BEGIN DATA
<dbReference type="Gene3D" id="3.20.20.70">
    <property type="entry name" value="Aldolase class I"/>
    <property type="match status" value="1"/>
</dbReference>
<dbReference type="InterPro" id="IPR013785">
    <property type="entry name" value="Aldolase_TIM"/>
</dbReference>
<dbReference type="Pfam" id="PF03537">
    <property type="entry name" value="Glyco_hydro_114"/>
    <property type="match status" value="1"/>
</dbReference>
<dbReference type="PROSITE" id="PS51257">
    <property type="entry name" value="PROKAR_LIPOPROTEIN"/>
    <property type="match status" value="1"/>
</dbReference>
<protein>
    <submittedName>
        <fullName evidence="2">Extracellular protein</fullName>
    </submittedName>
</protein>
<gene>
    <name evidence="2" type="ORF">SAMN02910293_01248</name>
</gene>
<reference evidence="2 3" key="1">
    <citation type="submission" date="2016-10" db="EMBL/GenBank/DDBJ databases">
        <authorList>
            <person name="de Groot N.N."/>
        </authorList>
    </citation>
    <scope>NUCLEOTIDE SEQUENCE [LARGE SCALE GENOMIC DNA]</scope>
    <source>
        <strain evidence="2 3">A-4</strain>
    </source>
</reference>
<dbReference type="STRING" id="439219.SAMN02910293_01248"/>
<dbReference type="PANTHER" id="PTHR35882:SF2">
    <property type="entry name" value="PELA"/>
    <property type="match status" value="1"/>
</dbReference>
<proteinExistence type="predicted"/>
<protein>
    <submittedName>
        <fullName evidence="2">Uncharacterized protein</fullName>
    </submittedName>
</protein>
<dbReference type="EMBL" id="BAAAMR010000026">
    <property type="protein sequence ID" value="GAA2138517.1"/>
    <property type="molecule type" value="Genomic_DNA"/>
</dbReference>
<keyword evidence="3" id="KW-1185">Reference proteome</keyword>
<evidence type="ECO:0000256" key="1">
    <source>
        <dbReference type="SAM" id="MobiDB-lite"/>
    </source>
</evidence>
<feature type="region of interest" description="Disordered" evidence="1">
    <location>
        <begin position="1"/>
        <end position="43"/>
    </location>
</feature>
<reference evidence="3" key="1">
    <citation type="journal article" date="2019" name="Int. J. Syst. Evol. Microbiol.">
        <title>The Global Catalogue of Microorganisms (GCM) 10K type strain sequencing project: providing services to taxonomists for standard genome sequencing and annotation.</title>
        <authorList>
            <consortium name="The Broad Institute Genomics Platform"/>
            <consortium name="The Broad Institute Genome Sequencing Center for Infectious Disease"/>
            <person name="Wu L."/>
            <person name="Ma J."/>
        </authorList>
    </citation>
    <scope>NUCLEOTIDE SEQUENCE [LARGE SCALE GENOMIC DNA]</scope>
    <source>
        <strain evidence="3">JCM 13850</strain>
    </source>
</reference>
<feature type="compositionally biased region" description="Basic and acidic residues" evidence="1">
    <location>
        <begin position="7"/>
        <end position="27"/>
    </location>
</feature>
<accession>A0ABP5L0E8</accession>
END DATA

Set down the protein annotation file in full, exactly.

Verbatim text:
<dbReference type="Gene3D" id="3.20.20.70">
    <property type="entry name" value="Aldolase class I"/>
    <property type="match status" value="1"/>
</dbReference>
<dbReference type="InterPro" id="IPR013785">
    <property type="entry name" value="Aldolase_TIM"/>
</dbReference>
<dbReference type="Pfam" id="PF03537">
    <property type="entry name" value="Glyco_hydro_114"/>
    <property type="match status" value="1"/>
</dbReference>
<dbReference type="PROSITE" id="PS51257">
    <property type="entry name" value="PROKAR_LIPOPROTEIN"/>
    <property type="match status" value="1"/>
</dbReference>
<protein>
    <submittedName>
        <fullName evidence="2">Extracellular protein</fullName>
    </submittedName>
</protein>
<gene>
    <name evidence="2" type="ORF">SAMN02910293_01248</name>
</gene>
<reference evidence="2 3" key="1">
    <citation type="submission" date="2016-10" db="EMBL/GenBank/DDBJ databases">
        <authorList>
            <person name="de Groot N.N."/>
        </authorList>
    </citation>
    <scope>NUCLEOTIDE SEQUENCE [LARGE SCALE GENOMIC DNA]</scope>
    <source>
        <strain evidence="2 3">A-4</strain>
    </source>
</reference>
<dbReference type="STRING" id="439219.SAMN02910293_01248"/>
<dbReference type="PANTHER" id="PTHR35882:SF2">
    <property type="entry name" value="PELA"/>
    <property type="match status" value="1"/>
</dbReference>
<proteinExistence type="predicted"/>
<protein>
    <submittedName>
        <fullName evidence="2">Uncharacterized protein</fullName>
    </submittedName>
</protein>
<dbReference type="EMBL" id="BAAAMR010000026">
    <property type="protein sequence ID" value="GAA2138517.1"/>
    <property type="molecule type" value="Genomic_DNA"/>
</dbReference>
<keyword evidence="3" id="KW-1185">Reference proteome</keyword>
<evidence type="ECO:0000256" key="1">
    <source>
        <dbReference type="SAM" id="MobiDB-lite"/>
    </source>
</evidence>
<feature type="region of interest" description="Disordered" evidence="1">
    <location>
        <begin position="1"/>
        <end position="43"/>
    </location>
</feature>
<reference evidence="3" key="1">
    <citation type="journal article" date="2019" name="Int. J. Syst. Evol. Microbiol.">
        <title>The Global Catalogue of Microorganisms (GCM) 10K type strain sequencing project: providing services to taxonomists for standard genome sequencing and annotation.</title>
        <authorList>
            <consortium name="The Broad Institute Genomics Platform"/>
            <consortium name="The Broad Institute Genome Sequencing Center for Infectious Disease"/>
            <person name="Wu L."/>
            <person name="Ma J."/>
        </authorList>
    </citation>
    <scope>NUCLEOTIDE SEQUENCE [LARGE SCALE GENOMIC DNA]</scope>
    <source>
        <strain evidence="3">JCM 13850</strain>
    </source>
</reference>
<feature type="compositionally biased region" description="Basic and acidic residues" evidence="1">
    <location>
        <begin position="7"/>
        <end position="27"/>
    </location>
</feature>
<accession>A0ABP5L0E8</accession>